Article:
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Holy Ground (CLOSED)

  • Restaurants
  • Tribeca
  • 4 out of 5 stars
  • Recommended
  1. Holy Ground
    Photograph: Matt Taylor-Gross
  2. Holy Ground
    Photograph: Matt Taylor-Gross
  3. Holy Ground
    Photograph: Matt Taylor-Gross
  4. Holy Ground
    Photograph: Matt Taylor-Gross
  5. Holy Ground
    Photograph: Matt Taylor-Gross

Time Out says

4 out of 5 stars

Let’s be clear: There’s no secret door or password to this self-proclaimed speakeasy. Operating beneath its sister joint, the recently opened A Summer Day Café, this barbecue-focused spot from the owner of Tiny’s makes itself known with the red glow of a neon sign above its discreet (though advertised) entrance. And you’ll be glad it does, since you’re going to want to make a visit.

After walking down the dark, wood-paneled stairway, I emerged into a space straight from the 1920s—except no flappers. Stools line up on the tile floor in front of the bar, where suspenders-sporting mixologists shake up libations. The retro-steakhouse aesthetic culminates in a red-leather banquette that divides the glossy, dark-wood tables from the eclectic old paintings, photos and needlepoints on the walls. The seating set up allowed for ample privacy—a rare occurrence in Tribeca and a greatly appreciated one, given the carnal mess that was about to take place.

Starting with the bar fare, it was clear that vegetables would be taking a back seat this evening. The chewy and spicy beef jerky alongside tart pickles and crispy potato chips was a pretty flawless snack that will satisfy anyone’s saltiest cravings, offering a spectrum of textures from soft to toothsome to crunchy. Smoked wings, charred on the grill and slicked with an ever-so-light glaze, made for an addictive, elevated take on finger food.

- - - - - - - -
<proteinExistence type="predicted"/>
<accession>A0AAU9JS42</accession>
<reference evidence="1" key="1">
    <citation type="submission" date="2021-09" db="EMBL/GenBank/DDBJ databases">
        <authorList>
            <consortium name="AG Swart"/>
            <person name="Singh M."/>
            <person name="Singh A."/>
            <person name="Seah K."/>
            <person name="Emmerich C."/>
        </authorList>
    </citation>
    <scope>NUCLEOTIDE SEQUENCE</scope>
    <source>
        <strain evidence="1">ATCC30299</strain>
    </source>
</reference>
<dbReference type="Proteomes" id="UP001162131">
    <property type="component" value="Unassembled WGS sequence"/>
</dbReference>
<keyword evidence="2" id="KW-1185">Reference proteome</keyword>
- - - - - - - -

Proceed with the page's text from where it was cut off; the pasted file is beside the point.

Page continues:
The smoky flavors lingered into the mains: platters of fall-off-the-bone ribs, Wagyu brisket drenched in a tangy barbecue sauce and an unctuous, slow-smoked beef rib. Each piece of meat was expertly cooked, creating a concentrated crust of intense flavor to balance the richness of the tender flesh. While the sides were a bit disappointing—the heavenly bowl of crispy fried potatoes over mustard aioli was a happy exception—I was too focused on my carnivorous indulgences to mind.

The room may scream nostalgia, but the desserts roar it. A sundae dripping with chocolate-toffee sauce provides a wistful callback to a 1950s ice cream parlor, while the Black & Blonde triggers memories of campfire s’mores with its buttery white-chocolate bar perched atop a pile of pitch-black, torched meringue, continuing the motif of charred food. The ending was sweet, and we waddled out of the restaurant in a barbecue-induced haze, discussing when to plan our next visit. This is a smoking habit you won’t be able to quit.

Written by
Jake Cohen


112 Reade St
New York
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